This article explores modeling as an instructional methodology in a variety of educational contexts. Modeling occurs whenever a teacher demonstrates a concept or skill for a student. Additionally, modeling occurs whenever individuals learn behaviors, attitudes, values, and beliefs through observation. Discussion focuses on the various definitions and benefits of modeling. A wide range of applicable educational situations are highlighted including modeling for reading comprehension and music instruction, modeling for demonstration of life skills for visually impaired students, and modeling sustainability and environmentally sound practices in school settings. Issues and alternative viewpoints are also discussed with regard to the negative effects of excessive modeling and the complexity and difficulty faced when attempting to model for instructional purposes.
Keywords Aural Modeling; Modeling; Social Learning Theory; Sustained Silent Reading (SSR); Tactile Modeling; Think Aloud
Teaching Methods: Instructional Modeling
Haston (2007) indicates that modeling occurs whenever a teacher demonstrates a concept for a student. In its most basic form, a teacher models for students by working through a sample problem, demonstrating how to perform a particular task, dictating his or her thought process out loud when reading or solving a difficult problem, etc. Modeling occurs frequently in classrooms as students often need an example to follow before attempting to fully apply a particular skill on their own. Teacher modeling is often the first step in the learning process, followed by guided practice and eventually individual application without assistance. The overall goal of modeling, as an instructional methodology, is to provide an example for students to follow in order to be able to integrate a particular behavior, successfully perform a task, or acquire a specific skill on their own. Teacher modeling is also used in co-teaching contexts where the experienced teacher can provide effective modeling for a teacher candidate, who would be able to use it in his or her own future classroom Patel & Kramer, 2013).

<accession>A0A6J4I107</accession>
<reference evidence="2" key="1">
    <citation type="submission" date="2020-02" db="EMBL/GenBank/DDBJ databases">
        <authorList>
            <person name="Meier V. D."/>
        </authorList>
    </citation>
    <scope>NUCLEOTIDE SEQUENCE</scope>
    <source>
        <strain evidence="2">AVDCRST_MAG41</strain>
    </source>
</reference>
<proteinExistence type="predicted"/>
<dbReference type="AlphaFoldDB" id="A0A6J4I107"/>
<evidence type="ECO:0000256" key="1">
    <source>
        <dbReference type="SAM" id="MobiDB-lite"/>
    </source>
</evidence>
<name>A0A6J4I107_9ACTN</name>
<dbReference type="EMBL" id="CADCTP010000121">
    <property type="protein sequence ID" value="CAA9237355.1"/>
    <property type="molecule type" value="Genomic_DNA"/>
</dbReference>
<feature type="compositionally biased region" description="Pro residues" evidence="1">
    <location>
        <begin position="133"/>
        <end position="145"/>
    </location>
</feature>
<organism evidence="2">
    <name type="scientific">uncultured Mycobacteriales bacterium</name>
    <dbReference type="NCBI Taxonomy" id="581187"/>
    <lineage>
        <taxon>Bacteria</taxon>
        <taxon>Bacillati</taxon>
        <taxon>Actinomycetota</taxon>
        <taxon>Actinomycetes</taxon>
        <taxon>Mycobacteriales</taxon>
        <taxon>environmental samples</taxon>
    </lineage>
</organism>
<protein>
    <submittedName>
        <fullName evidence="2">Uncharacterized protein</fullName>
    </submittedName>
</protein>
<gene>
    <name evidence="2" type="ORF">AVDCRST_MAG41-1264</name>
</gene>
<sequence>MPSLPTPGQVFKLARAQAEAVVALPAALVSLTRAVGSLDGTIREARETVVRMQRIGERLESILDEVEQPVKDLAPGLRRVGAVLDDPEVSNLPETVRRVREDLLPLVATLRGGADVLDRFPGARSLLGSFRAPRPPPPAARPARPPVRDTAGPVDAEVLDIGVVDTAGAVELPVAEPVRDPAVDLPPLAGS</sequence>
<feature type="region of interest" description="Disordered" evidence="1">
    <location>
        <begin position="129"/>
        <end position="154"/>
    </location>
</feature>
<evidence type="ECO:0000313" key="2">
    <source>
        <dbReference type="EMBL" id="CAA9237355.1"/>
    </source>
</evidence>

Modeling is not only an effective instructional methodology; it is also a process that occurs naturally outside of the academic context. Haston (2007) extends the definition of modeling as a process through which individuals learn behaviors, attitudes, values, and beliefs through observations. Not only do teachers model for academic purposes, they also model through their everyday actions and communication with students about beliefs, values, and attitudes. Many teachers serve as role models for youth, thereby modeling appropriate behavior and attitude. Chiou & Yang (2006) suggest that when students recognize teachers as role models, teachers have a direct impact on what students learn. Higgs & McMillan (2006) support the notion that teachers act as models for students. They claim most students generally view teachers as competent individuals and therefore internalize the behaviors and attitudes observed and experienced in the classroom setting. Methe & Hintze (2003) further support the assertion that school leaders, teachers, and classroom assistants influence student behavior through demonstrating and modeling desired behavior. Ideally, acquisition of desired behaviors during instructional sessions is followed by generalization of these behaviors to contexts similar to classroom activities for all participants (Ledford & Wolery, 2013).
Social learning theory as discussed by Bandura (1977, 1986; cited in Methe & Hintze, 2003) further illuminates the modeling process as observational in nature. Learning often takes place in the absence of direct reinforcement as people learn naturally through imitation of models (Haston, 2007). Just as a young child mimics words heard in a conversation, people, in general, aim to emulate behaviors observed. Bandura (1977) claims that highly valued individuals can have positive effects on other individuals and can thereby encourage desirable behavior through ongoing visual feedback. Methe & Hintze (2003) suggest that teachers act as facilitators of desirable behavior and thus are often in the position of highly valued individuals with much influence over student behavior and attitude.